I built a small magnetic "mirror" machine as my senor project in college. It was very instructive but my diagnostics were far too primitive and few to get meaningful results - I simply had a scintillation detector to 'see' back-scattering ions. The key to any such machine are diagnostics so I'd follow the advice of some here on that issue. Neutrons, however, are of little use since the point of any such ion 'trap' is measuring the ability to hold the ions, and neutrons flux will provide little meaningful feed-back on that aspect of your machine.

That all said, the building of your device is, of itself, a worthy goal and I hope you both continue and post your progress.

As for successful fusion (not even talking break-even, here) in any near time-frame, zero chance of that even as billions are wasted on many projects. While the German stellarator is certainly the best current device and very successful for what it is trying to do, it uses no tritium and isn't meant to do any real fusion. If it continues on its excellent path, and achieves its goals, certainly that shows some interesting promise - but as Richard very correctly points out, that is still zero energy.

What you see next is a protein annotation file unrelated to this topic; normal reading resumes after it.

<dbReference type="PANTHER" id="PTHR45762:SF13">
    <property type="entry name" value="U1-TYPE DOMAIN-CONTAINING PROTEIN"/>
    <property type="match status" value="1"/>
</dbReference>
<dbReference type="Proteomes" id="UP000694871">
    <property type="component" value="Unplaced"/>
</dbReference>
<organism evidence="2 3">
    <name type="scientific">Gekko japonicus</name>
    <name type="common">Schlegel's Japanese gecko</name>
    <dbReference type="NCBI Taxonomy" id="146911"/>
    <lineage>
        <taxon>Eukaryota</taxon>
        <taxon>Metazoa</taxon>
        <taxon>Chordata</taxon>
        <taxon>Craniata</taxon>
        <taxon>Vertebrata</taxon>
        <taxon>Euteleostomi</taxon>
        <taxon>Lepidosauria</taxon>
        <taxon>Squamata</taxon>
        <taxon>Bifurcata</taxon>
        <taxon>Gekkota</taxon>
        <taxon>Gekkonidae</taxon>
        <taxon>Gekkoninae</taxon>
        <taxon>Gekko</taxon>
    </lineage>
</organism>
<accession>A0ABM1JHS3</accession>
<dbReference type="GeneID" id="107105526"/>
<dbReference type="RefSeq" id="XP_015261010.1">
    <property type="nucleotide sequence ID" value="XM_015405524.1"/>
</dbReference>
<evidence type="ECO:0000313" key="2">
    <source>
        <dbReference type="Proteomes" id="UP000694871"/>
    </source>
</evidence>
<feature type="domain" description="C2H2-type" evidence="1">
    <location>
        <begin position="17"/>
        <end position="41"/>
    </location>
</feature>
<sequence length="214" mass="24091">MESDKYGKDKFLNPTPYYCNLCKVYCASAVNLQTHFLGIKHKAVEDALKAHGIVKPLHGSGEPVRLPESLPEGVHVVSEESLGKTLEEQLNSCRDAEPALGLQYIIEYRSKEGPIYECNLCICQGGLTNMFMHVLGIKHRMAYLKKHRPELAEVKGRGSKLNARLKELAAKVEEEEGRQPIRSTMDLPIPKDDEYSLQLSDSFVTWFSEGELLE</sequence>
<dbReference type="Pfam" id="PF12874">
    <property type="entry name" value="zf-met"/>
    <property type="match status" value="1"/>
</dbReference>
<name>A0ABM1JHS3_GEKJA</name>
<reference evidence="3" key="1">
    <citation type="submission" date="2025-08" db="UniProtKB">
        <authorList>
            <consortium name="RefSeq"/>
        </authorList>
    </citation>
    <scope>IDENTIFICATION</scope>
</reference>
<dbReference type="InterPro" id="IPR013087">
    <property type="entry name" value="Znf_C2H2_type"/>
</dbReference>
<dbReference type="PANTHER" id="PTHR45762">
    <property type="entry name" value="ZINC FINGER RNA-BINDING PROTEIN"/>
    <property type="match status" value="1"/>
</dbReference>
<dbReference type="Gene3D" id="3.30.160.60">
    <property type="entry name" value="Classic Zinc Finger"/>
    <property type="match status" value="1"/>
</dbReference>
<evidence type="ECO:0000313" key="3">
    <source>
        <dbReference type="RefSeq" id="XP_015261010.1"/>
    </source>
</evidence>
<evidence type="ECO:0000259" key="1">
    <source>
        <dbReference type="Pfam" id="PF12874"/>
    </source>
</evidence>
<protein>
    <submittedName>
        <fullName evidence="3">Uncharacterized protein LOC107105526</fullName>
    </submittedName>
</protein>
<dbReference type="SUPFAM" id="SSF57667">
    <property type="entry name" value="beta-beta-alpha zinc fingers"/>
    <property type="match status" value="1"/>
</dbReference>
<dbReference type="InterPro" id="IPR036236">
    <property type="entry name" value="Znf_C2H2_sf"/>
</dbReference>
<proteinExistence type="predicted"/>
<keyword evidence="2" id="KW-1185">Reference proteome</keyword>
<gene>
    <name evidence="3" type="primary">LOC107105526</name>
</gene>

The Germans would, if they get their final goal and finish successfully, want to build a true proto-type power reactor that would likely (again, if they manage to build it) achieve well above true net power (a 'if' but not a stretch like most all other ideas/approaches.)

However, regardless of that I am deeply concerned about the cost to build, not the physics of their Stellarator. While their current machine cost around a billion dollars, then by the cube law, and considering shielding for the magnet's (meaning far larger still) a real proto-type would likely cost well over over nine billion in today's dollars - so, ten years from now, likely much more.